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Why Is Zantac A Dangerous Drug?

You or someone you know may have taken the popular acid reflux/heartburn medication Zantac (generically called ranitidine). The drug was the subject of a 2020 recall by the Food and Drug Administration because it contained a chemical that likely caused cancer in humans.

Below, we’ve included answers to some common questions about Zantac/ranitidine and the controversy surrounding it. If you have additional questions or believe that you developed cancer as a result of taking Zantac/ranitidine, please contact Pennekamp Law, P.A., to discuss your concerns and learn about your legal options.

What is the dangerous chemical found in Zantac?

Lab tests have revealed that Zantac and generic alternatives containing ranitidine contain an environmental contaminant known as N-nitroso dimethylamine, or NDMA. It has been classified as a probable human carcinogen, meaning a substance that is likely to cause cancer in humans.

According to the Food and Drug Administration, NDMA can be found in both water and foods, but the doses are small enough that they are often not a concern. In the past few years, NDMA was discovered in ranitidine products (including Zantac) and several other pharmaceutical drugs. In April 2020, the FDA released research showing that NDMA levels in ranitidine products can actually increase over time, especially when the products are stored at higher temperatures. This means that a ranitidine product that has been sitting in your medicine cabinet for a while is likely more contaminated than when you bought it.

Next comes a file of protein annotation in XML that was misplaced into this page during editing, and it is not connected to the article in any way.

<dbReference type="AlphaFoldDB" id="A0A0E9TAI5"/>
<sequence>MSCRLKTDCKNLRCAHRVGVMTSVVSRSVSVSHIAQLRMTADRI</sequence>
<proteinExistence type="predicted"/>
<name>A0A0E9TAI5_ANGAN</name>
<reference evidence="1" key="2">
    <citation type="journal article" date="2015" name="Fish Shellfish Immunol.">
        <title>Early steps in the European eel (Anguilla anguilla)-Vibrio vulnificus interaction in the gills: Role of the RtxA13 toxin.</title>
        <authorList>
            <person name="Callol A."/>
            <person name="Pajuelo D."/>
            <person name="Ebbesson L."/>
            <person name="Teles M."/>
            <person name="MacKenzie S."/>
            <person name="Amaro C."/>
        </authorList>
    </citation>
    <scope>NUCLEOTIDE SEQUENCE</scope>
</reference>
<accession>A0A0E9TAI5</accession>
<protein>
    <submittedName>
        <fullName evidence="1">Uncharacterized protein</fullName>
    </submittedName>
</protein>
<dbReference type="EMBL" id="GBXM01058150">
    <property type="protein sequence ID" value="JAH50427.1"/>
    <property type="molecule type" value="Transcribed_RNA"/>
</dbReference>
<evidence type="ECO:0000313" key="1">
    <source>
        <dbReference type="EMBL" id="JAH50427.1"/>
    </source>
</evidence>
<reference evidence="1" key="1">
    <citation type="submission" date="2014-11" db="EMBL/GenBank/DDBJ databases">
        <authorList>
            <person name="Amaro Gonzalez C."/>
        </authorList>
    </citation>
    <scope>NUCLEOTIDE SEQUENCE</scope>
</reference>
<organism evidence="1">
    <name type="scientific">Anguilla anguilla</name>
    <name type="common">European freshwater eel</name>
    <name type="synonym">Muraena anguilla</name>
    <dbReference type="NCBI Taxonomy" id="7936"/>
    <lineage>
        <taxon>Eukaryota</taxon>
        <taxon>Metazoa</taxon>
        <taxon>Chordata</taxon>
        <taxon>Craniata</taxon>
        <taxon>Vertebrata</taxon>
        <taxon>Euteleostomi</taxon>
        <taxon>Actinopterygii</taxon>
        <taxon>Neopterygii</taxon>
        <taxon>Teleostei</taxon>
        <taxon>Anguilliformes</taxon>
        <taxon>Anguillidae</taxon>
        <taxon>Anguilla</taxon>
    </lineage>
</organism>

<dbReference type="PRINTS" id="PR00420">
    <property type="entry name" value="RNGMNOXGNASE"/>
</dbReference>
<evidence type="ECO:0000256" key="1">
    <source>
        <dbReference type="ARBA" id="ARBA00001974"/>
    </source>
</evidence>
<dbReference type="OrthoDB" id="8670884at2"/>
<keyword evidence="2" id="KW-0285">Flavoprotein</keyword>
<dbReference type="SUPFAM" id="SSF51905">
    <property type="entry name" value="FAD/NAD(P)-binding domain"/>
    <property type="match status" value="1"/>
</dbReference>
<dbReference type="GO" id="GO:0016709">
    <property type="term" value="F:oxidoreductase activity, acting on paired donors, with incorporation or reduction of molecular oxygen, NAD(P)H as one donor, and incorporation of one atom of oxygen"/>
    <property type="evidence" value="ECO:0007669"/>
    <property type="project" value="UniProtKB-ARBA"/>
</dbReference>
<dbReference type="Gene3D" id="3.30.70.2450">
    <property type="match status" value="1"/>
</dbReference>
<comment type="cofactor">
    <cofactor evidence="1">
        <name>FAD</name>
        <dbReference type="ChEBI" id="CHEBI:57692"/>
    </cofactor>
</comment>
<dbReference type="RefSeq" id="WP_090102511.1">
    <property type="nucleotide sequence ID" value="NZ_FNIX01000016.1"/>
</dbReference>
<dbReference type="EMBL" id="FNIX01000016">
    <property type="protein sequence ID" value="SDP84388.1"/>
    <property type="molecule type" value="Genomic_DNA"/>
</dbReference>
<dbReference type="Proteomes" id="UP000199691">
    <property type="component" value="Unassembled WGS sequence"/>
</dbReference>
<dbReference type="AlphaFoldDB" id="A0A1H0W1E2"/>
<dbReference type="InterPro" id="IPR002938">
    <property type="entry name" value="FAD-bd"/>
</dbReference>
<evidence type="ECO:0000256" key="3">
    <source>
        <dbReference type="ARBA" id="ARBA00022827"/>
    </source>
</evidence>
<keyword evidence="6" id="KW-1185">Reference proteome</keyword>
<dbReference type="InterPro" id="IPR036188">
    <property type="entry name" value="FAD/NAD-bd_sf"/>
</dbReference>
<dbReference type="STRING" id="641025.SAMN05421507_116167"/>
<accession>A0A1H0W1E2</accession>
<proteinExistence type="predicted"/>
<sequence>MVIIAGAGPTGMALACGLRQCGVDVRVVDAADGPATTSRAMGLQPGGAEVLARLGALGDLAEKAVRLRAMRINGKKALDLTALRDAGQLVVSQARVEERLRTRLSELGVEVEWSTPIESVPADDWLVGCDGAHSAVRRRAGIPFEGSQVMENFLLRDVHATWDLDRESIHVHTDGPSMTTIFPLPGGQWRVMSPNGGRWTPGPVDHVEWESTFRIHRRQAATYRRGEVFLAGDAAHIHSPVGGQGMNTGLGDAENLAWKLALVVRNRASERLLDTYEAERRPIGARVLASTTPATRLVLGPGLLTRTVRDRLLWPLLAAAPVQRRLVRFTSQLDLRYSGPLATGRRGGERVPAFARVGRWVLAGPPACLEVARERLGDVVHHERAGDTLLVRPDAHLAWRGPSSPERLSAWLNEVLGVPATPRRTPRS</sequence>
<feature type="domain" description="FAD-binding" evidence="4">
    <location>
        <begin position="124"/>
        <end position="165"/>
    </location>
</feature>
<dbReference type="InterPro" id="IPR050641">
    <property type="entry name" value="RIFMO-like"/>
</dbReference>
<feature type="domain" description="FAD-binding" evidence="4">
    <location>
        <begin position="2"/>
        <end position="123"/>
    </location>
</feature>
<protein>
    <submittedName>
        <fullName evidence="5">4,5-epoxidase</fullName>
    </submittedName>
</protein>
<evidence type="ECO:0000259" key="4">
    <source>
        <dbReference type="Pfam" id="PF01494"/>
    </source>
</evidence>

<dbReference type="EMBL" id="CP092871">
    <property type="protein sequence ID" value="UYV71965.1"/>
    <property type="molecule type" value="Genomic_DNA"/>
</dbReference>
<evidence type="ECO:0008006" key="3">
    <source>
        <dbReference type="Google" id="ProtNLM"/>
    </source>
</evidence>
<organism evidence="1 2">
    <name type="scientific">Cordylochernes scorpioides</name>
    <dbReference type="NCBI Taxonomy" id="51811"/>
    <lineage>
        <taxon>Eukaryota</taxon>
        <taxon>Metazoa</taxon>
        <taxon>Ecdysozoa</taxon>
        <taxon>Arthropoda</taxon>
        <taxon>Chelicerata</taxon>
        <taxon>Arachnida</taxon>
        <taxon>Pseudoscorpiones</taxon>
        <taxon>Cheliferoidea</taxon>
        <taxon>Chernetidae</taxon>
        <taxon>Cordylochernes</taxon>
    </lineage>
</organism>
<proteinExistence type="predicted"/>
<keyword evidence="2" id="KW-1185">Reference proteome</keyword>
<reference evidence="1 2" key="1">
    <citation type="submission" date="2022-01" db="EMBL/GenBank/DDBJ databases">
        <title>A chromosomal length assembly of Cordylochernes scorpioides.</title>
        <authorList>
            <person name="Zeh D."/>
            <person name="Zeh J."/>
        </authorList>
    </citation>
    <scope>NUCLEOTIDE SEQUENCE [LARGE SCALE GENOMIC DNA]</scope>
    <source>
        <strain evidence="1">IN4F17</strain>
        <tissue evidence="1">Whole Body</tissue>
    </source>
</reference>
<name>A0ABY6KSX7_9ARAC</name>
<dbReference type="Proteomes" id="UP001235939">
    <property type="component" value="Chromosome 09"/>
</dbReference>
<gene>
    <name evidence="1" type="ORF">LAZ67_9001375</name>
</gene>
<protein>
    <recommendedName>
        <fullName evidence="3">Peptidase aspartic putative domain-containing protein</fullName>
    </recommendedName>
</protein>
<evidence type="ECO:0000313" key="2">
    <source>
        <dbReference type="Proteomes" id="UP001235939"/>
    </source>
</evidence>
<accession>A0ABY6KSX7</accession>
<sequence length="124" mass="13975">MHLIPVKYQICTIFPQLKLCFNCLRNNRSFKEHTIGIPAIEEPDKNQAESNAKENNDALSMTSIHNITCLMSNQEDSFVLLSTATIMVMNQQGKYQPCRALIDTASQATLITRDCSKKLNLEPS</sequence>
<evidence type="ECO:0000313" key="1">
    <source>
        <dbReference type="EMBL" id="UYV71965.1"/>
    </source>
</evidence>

How has the FDA responded to NDMA concerns in Zantac?

In spring 2020, the FDA contacted all drug companies that manufacture ranitidine products and asked them to stop making and selling the products. It has also warned Americans to stop taking any products containing ranitidine (including prescription and over-the-counter meds) and dispose of these products safely.

How long has Zantac/ranitidine been on the market?

The drug Zantac was first created by GlaxoSmithKline (GSK) in 1977. It didn’t receive FDA approval until 1983. Starting in 1984, the drug became available in generic form but still required a prescription.

In 2004, drug company Pfizer developed an over-the-counter (nonprescription) form of ranitidine. Sanofi has owned it since 2017, but OTC ranitidine products are made by more than 20 manufacturers.

How recently were the risks discovered?

The answer to this question is not yet clear. The public has only become aware of the dangers within the past couple years, but some reports suggest that manufacturers of ranitidine products may have known about the cancer risks since the 1980s. If the risks were known and not disclosed, numerous drug makers could face serious liability in Zantac/ranitidine litigation. To get more of your questions answered, read our Zantac FAQ page. Or, better yet, call us to discuss your potential case.

Get In Touch With Pennekamp Law

Pennekamp Law is based in Miami, and we serve clients throughout South Florida. We proudly offer free initial consultations to potential clients who suffered harm as the result of a dangerous consumer product like Zantac/ranitidine and other mass tort cases. To speak to one of our skilled and caring attorneys, call us at 305-860-4445 or send us an email.